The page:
You need to refuse the idea that all things are equal with the following concepts. Don't be afraid to go small, one item small, which can be seen as an extreme version of Pareto's Principle. Whether you say no, or maybe or later or even never, you are the master of your destiny and have a right to push back on efforts that do not benefit you and your focus on the one thing. Don't, for one minute, think you need to check off a big long list every day. Remember that with as little as 20% of your effort, you can accomplish as much as 80% of your primary goals.
Going small is very hard for many. In part, because everything we read says that we must do it all. You have to have a daily checklist and get everything or most things done in order to be successful. This is just not true and I'm hoping you are beginning to see the fallacy of trying to do too much. You have a finite amount of time and energy and you need to make the most of it. There is the most important thing that you need to focus on for your success.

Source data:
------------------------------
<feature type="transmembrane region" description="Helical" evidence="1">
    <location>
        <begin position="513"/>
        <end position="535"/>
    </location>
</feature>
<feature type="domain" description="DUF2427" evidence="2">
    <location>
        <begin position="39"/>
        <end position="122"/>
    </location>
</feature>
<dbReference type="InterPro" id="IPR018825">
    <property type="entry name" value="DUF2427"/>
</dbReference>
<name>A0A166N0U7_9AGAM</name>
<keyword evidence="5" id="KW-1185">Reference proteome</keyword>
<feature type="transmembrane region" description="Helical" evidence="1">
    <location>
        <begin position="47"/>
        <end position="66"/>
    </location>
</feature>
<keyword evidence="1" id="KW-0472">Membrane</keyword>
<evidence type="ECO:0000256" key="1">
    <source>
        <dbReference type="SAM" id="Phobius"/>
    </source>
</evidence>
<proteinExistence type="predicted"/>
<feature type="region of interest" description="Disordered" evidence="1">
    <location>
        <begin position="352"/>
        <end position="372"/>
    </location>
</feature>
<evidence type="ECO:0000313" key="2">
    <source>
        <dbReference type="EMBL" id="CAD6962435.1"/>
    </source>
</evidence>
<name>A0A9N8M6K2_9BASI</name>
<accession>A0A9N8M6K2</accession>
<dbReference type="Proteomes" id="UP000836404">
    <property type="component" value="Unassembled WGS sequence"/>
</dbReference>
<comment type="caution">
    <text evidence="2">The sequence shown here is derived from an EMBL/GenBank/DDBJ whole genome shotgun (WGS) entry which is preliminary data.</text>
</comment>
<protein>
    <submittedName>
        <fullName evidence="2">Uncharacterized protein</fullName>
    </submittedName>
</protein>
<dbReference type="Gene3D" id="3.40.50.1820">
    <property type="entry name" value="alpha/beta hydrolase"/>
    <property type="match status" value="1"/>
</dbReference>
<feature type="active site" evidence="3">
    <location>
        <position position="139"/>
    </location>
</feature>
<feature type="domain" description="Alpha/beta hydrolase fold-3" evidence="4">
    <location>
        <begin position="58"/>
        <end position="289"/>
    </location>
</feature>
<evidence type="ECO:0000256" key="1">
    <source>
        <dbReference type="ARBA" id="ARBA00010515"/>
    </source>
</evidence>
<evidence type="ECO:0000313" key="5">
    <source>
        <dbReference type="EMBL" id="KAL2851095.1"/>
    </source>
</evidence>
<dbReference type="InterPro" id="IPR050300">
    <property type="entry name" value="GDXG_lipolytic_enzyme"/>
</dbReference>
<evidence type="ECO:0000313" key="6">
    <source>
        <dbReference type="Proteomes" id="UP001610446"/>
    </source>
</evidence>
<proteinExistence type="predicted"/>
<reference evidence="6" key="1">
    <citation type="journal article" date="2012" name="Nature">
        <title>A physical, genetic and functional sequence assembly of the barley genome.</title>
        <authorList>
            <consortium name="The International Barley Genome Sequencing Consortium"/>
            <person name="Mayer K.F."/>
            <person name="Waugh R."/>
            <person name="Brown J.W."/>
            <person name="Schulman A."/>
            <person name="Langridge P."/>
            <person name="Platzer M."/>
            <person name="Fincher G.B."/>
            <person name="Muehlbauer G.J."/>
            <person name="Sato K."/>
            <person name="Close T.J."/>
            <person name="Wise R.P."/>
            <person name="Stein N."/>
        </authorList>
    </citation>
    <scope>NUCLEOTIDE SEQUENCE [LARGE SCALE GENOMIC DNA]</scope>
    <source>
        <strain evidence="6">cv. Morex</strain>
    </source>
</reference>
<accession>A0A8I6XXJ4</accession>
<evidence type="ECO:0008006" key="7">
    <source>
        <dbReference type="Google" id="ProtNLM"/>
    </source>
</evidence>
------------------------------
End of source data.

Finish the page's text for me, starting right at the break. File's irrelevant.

This is a bit of a recap of what we've covered so far. We know that generating consensus and momentum requires activity on your part and needs to be in line with the one thing. We understand that there is a most important objective that we must identify in order to develop a focused effort that will lead us to success. And, by doing one thing exceptionally well, we greatly improve our chances of developing a quality skill in the one most important thing at this moment.
We've discussed the Domino Effect and know that by applying the simple principle of building upon success, each succeeding success, can be larger and even more complex. And this may lead to extraordinary success where we stand out in a field. It is important to be passionate about what you do and this passion will drive the skills you develop and help you choose your path, the best path.
Most importantly, we now know that not everything is created equal. There is more value in certain things in getting us to our goal. And, this is the road to finding our one thing.
We still need to address the fallacies of multi-tasking, the irony of a disciplined life, that willpower may not always be there, a balanced life does not let us focus on the one thing and finally that big is not bad. In The One Thing*, Keller laid out these robbers of our quality of life and we need to understand the potential traps before we move forward.
Focus for success is a lifestyle. -Guy_Sellars
*The One Thing, 2012, by Gary Keller with Jay Papasan, Bard Press of Austin Texas, Rellek Publishing Partners LTD.
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